Addiction can be defined as ‘a condition in which a person engages in the use of a substance or in a behavior for which the rewarding effects provide a compelling incentive to repeatedly pursue the behavior despite detrimental consequences.
Scientific research has shown that these substances and behaviors have a neurobiological feature in common. They both activate the brain pathways of reward and reinforcement, and many of them involve the pleasure neurotransmitter, dopamine.
Addiction can be to any certain substance or behavior, including:
- Social media
Table of Contents
- Signs and Symptoms of Addiction:
- Psychological symptoms:
- Social symptoms:
- Physical symptoms:
- Effects of Addiction:
Signs and Symptoms of Addiction:
Signs and symptoms of addiction can be categorized as follows:
- Not being able to stop: In most cases of drug addiction, the affected person does try to stop using the drug, but is unsuccessful in doing so. Moreover, substances such as heroin are chemically addictive and may cause withdrawal symptoms when a person stops using it.
- Substance abuse continues despite health issues: Many times, people continue suing and abusing drugs despite having developed health problems because of it. For example, a smoker may continue smoking even though he/she has developed lung disease. Such people may or may not be aware of the effects the substance has on health.
- An addicted person feels that they need to constantly take the drug or engage in that behavior to deal with problems in their everyday lives.
- Addiction may cause the person to become obsessed with a substance. He/she would want to spend more time and energy getting hold of that substance and in finding out new ways to use it.
- An addict may take extra risks to obtain the substance or engage in the behavior. For example, a person with drug addiction may steal to obtain illegal drugs. Moreover, a person under the influence of alcohol or drugs may engage in extremely risky behavior such as violence or dangerous and speedy driving.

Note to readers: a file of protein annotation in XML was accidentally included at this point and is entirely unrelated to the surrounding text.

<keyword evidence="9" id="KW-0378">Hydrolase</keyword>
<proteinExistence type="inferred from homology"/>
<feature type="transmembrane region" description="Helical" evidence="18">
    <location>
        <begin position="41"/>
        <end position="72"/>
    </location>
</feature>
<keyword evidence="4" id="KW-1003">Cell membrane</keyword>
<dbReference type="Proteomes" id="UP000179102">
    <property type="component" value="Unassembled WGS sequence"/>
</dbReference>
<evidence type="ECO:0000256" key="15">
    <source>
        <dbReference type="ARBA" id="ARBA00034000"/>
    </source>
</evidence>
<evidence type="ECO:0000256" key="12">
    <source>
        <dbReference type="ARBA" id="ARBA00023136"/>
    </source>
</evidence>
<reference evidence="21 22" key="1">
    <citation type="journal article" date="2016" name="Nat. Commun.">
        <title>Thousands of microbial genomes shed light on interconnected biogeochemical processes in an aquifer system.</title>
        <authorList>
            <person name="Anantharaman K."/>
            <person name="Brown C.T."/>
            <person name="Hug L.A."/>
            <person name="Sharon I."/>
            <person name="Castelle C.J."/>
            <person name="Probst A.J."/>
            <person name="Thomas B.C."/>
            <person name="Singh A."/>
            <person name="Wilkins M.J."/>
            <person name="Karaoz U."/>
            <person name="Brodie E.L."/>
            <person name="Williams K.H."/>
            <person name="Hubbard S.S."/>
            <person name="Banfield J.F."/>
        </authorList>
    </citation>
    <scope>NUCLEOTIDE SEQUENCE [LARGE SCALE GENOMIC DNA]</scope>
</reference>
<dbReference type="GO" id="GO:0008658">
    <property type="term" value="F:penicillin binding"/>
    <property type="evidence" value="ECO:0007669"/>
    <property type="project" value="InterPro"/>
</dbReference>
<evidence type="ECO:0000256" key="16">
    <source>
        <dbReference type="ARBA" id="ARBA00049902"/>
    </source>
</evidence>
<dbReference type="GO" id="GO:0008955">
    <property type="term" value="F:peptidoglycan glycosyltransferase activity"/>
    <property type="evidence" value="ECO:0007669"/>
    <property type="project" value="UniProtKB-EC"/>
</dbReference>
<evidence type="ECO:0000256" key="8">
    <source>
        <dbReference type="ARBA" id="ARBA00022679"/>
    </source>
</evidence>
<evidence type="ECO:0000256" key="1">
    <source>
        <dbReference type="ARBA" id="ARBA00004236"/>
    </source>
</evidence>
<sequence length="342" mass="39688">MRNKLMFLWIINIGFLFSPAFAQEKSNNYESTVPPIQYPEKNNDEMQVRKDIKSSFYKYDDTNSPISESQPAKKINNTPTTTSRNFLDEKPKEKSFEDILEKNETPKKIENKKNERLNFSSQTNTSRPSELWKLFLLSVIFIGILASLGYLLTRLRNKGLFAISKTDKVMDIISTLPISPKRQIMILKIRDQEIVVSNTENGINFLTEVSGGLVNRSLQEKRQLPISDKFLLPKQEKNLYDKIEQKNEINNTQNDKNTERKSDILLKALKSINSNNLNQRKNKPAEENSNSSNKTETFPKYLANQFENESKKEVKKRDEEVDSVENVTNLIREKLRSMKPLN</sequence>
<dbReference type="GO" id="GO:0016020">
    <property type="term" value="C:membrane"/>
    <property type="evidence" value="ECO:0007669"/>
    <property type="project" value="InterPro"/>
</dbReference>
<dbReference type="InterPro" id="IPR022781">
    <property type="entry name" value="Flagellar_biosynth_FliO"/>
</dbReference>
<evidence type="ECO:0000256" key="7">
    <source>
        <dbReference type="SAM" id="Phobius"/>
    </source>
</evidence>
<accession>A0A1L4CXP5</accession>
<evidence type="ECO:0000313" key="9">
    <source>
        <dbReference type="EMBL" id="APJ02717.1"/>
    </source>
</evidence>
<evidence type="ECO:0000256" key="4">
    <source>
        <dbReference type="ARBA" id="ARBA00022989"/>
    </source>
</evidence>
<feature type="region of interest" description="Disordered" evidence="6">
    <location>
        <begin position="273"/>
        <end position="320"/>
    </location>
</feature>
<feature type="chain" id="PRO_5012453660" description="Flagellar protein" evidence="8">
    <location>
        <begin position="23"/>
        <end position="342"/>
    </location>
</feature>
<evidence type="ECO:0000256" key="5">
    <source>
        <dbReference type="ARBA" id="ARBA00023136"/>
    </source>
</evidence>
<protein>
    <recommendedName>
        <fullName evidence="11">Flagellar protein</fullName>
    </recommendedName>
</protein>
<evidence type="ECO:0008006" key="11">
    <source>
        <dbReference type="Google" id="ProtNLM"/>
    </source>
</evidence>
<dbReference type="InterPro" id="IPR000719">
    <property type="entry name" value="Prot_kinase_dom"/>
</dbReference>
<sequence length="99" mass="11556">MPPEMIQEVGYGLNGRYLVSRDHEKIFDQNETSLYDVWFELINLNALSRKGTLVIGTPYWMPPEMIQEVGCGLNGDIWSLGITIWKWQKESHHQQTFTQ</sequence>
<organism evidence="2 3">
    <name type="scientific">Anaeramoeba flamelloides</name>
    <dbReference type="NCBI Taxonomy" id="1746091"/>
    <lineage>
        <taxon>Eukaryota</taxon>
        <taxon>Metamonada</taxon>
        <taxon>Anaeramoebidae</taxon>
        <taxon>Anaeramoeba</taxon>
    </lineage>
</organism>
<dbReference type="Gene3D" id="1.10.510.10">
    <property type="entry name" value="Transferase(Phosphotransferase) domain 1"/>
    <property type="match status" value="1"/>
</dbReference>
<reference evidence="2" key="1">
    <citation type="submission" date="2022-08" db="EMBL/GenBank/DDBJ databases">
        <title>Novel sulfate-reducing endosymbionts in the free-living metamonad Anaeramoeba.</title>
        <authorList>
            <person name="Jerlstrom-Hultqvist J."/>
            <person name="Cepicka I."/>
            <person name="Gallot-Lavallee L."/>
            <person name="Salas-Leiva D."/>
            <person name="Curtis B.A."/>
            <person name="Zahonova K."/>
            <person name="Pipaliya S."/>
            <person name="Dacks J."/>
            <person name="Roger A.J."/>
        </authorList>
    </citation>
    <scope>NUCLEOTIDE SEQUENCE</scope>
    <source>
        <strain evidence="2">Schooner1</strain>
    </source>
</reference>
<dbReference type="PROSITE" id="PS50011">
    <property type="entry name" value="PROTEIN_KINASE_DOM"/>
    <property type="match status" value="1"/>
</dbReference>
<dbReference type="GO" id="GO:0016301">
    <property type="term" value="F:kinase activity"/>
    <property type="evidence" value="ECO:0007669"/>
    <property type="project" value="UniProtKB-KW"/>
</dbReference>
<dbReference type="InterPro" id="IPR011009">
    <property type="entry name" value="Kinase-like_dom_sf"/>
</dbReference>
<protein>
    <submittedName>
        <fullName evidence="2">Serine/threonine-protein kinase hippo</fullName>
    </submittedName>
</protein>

- Constant substance abuse causes people to take increasingly larger amounts of the substance to achieve the desirable effects and to feel good.
Addiction can affect the way in which a person socializes with family and friends, such as:
- People with addiction tend to become secretive and prefer solitude. For example, a drug addict wanting to use the drug alone and in secret.
- Addicts can go great lengths to maintain their addictions, and can even sacrifice their home budgets for it. A drug addict may do so to maintain a good supply of the substance, and a gambler may do so to have money available to gambling.
- A lot of people with addiction may not be aware of their problems. They may refuse to seek treatment for it and believe they can quit anytime.
- Addicts tend to get into legal trouble for often. In the case of drug addiction, the substance can impair a person’s judgment and make him violent, posing a threat to the public. A person may also break the law to obtain a drug or partake in illegal activity.